Unfortunately, remembering names is not my strong suit. So it was incredibly helpful to have the conference app. I was able to quickly favorite the person I was talking with and type in my notes in the moment they left. And if I didn’t get a chance to remember their name, I browsed the directory for clues. And although I came home with a stack of business cards, it was those in-app personal notes that helped me most when it came to following up.

Sure, I was the only one to be carded at the casino reception and received the occasional comment from someone about being as young as their kids. But never did I once feel insulted or disrespected. Nobody stared at me. Nobody was rude or laughed in my face. And why would they? These events are intended for people with common interests to network and build relationships.

And as cliché as it is, I could feel it in the air. Everywhere I went, whether it was at a session, during lunch, or at our booth, every single person I encountered was beyond friendly. And as I will explain in my last point, this positive energy can create a sense of community throughout the duration of the event.

If You Give Your Attendees a Reason, They Will Come

MPI was celebrating their 15th annual MidAmerica Conference in Covington, KY. Now nothing against Kentucky, but all I could think about was how awful it use to be driving through the state with my family on our long journeys to Florida when I was young. So of course my one perception left me wishing we were going to a different and warmer location. Yet, I was blown away the moment we arrived. The Cincinnati Marriott RiverCenter alone was a gorgeous hotel with waterfalls and an indoor gazebo. And with the Northern Kentucky Convention Center connected, going between the conference and the hotel was so easy.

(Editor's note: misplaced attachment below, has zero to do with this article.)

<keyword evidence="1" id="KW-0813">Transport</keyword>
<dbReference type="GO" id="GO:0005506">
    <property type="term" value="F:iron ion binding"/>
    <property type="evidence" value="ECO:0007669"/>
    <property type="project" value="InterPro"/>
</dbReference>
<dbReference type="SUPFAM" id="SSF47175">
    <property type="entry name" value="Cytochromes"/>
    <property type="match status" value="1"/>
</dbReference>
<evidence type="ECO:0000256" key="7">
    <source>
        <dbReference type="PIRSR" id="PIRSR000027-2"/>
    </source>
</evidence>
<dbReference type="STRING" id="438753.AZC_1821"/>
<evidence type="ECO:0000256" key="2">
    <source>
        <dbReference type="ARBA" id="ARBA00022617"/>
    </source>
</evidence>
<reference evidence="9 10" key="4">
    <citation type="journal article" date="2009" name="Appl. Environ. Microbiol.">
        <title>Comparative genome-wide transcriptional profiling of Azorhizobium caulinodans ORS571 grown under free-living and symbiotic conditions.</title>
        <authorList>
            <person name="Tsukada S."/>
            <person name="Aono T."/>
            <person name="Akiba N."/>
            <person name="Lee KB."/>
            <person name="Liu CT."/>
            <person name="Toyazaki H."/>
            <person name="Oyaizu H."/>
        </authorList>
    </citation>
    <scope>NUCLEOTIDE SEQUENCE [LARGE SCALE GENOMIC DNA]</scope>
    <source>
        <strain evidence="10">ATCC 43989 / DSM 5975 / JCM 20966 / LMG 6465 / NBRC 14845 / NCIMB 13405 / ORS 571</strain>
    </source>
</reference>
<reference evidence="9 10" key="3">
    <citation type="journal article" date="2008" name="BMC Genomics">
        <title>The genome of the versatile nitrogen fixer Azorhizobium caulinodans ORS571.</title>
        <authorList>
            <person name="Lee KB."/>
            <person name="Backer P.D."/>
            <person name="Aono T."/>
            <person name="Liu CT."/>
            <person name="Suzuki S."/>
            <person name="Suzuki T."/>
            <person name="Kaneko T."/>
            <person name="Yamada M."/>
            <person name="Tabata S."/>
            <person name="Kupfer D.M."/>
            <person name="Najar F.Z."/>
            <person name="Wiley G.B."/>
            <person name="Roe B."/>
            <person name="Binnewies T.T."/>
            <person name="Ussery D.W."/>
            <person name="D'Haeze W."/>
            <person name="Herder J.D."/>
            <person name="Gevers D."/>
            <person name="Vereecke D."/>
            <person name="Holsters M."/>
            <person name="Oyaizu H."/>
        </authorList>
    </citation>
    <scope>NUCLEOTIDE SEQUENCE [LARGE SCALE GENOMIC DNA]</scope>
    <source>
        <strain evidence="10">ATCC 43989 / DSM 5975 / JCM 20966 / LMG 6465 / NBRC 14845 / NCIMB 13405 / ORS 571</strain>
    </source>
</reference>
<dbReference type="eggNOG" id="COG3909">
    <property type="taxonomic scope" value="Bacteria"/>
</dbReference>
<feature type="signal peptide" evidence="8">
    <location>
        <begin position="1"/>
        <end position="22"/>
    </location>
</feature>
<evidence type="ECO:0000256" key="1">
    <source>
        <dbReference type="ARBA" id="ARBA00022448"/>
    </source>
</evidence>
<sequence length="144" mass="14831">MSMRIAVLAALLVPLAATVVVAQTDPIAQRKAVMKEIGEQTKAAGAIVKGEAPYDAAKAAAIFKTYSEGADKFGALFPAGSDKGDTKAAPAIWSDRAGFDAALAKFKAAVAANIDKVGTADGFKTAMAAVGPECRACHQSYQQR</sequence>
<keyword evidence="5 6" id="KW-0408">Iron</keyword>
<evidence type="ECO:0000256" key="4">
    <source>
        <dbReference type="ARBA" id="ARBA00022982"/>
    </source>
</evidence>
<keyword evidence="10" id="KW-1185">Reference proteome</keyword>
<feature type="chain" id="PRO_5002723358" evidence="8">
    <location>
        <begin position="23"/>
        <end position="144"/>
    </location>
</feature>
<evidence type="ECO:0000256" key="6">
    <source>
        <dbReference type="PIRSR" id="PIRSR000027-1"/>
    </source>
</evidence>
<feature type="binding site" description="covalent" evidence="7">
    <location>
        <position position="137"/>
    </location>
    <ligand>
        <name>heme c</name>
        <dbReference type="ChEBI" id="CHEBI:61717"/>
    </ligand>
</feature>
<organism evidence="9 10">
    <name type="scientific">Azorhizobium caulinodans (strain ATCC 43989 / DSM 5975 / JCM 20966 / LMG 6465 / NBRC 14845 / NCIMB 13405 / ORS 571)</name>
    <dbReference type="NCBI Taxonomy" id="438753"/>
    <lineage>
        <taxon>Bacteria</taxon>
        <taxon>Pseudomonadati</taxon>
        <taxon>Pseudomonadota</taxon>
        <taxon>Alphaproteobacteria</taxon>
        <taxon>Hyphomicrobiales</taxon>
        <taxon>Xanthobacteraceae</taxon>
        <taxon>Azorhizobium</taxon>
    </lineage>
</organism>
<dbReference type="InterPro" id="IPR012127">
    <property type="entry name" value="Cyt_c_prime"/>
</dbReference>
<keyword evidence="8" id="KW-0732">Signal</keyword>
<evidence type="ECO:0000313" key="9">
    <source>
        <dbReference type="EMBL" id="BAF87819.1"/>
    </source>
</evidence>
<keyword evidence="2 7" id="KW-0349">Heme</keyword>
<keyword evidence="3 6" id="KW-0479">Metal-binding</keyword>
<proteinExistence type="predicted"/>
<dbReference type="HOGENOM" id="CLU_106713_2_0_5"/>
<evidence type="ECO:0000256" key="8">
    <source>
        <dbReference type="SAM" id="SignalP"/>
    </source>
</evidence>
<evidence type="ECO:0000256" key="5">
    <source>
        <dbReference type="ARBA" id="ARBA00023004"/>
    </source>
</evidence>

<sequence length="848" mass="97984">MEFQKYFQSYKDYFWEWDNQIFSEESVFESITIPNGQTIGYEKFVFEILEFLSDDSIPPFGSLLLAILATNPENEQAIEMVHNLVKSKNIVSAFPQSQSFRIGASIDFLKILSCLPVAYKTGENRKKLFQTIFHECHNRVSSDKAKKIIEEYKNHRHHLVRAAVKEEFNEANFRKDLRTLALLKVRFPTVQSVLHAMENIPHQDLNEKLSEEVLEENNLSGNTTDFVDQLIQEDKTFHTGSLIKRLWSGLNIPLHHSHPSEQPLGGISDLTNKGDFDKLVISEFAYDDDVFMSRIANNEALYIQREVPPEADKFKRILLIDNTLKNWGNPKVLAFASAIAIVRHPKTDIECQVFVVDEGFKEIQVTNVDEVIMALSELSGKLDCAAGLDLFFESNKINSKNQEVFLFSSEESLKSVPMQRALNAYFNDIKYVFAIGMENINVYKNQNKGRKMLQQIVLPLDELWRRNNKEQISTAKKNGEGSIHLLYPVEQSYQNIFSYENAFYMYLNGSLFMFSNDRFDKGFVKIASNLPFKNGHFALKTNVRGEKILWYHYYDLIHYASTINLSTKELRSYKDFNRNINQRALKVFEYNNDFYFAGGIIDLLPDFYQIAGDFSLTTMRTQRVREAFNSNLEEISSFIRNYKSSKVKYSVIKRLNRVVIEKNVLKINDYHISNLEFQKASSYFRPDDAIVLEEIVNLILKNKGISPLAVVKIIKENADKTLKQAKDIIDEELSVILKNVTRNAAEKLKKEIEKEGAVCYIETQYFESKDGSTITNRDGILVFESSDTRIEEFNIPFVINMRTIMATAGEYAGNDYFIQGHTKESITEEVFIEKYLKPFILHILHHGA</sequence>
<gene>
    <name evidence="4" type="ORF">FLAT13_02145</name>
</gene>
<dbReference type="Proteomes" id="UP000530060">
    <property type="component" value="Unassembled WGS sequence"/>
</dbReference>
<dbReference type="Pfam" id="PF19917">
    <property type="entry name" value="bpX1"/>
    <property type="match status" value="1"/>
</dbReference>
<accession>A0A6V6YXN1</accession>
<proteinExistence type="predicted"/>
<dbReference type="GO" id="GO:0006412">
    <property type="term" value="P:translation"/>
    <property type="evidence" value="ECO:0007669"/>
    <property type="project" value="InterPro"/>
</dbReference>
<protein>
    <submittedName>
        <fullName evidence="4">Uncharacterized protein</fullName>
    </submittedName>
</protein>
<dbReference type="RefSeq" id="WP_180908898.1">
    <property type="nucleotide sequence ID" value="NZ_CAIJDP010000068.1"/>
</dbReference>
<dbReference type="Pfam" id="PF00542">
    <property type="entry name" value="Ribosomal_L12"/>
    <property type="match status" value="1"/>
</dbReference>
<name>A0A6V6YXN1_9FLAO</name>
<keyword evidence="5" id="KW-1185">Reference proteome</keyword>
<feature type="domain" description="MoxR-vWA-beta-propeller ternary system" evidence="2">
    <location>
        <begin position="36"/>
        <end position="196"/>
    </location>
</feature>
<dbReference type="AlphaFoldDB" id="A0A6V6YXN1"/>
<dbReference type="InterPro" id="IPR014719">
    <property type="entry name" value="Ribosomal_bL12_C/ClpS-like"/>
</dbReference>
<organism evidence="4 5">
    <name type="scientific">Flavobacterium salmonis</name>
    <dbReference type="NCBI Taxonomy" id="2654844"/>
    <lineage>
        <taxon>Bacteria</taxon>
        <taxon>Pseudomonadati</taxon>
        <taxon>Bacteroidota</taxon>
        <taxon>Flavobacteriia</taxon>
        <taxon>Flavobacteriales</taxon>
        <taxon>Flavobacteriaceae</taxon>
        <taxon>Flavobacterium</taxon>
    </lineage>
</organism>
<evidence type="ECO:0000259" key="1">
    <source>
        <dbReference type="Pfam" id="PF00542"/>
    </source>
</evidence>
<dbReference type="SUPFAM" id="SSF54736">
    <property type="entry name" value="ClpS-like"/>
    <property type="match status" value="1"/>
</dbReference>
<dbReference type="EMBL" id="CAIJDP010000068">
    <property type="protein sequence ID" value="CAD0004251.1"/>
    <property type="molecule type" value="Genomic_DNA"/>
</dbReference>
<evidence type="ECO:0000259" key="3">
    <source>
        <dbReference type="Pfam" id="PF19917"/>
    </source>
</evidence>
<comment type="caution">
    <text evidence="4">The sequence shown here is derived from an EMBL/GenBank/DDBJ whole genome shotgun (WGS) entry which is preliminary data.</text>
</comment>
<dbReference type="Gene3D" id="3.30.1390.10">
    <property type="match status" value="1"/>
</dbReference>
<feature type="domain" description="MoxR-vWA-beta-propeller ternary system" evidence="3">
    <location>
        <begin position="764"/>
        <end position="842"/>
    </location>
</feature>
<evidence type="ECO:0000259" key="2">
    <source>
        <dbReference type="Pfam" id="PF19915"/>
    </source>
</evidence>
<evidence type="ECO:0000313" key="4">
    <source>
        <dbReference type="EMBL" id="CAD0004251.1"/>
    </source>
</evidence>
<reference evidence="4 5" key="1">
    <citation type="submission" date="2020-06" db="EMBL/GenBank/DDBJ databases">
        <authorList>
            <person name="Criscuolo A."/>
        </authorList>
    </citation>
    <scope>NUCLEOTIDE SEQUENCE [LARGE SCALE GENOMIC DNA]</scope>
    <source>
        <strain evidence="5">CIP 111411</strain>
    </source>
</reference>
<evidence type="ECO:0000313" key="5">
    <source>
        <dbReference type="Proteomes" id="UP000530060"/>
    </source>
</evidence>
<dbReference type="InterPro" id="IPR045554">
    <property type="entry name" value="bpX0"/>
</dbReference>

MPI MAC opening reception
Source: Chris Joyce Photography & Motion

With an already great location, the MPI MAC organizers really out did themselves. For starters, the opening reception had a huge selection of records to pick from for the DJ to play. The lobby’s giant gazebo also hosted live aerial artists, making it a one of a kind experience. Although the conference was beautifully decorated everywhere, my true admiration has to go out to Saturday night’s evening reception at the Horseshoe Casino. With the theme of the conference Through the Looking Glass, this reception was Alice in Wonderland inspired.

The reception was hosted in a rather large room in the upstairs of the casino. It was brightly decorated and filled with oversized chairs, black & white patterned cloth tables, and more desserts than you can imagine.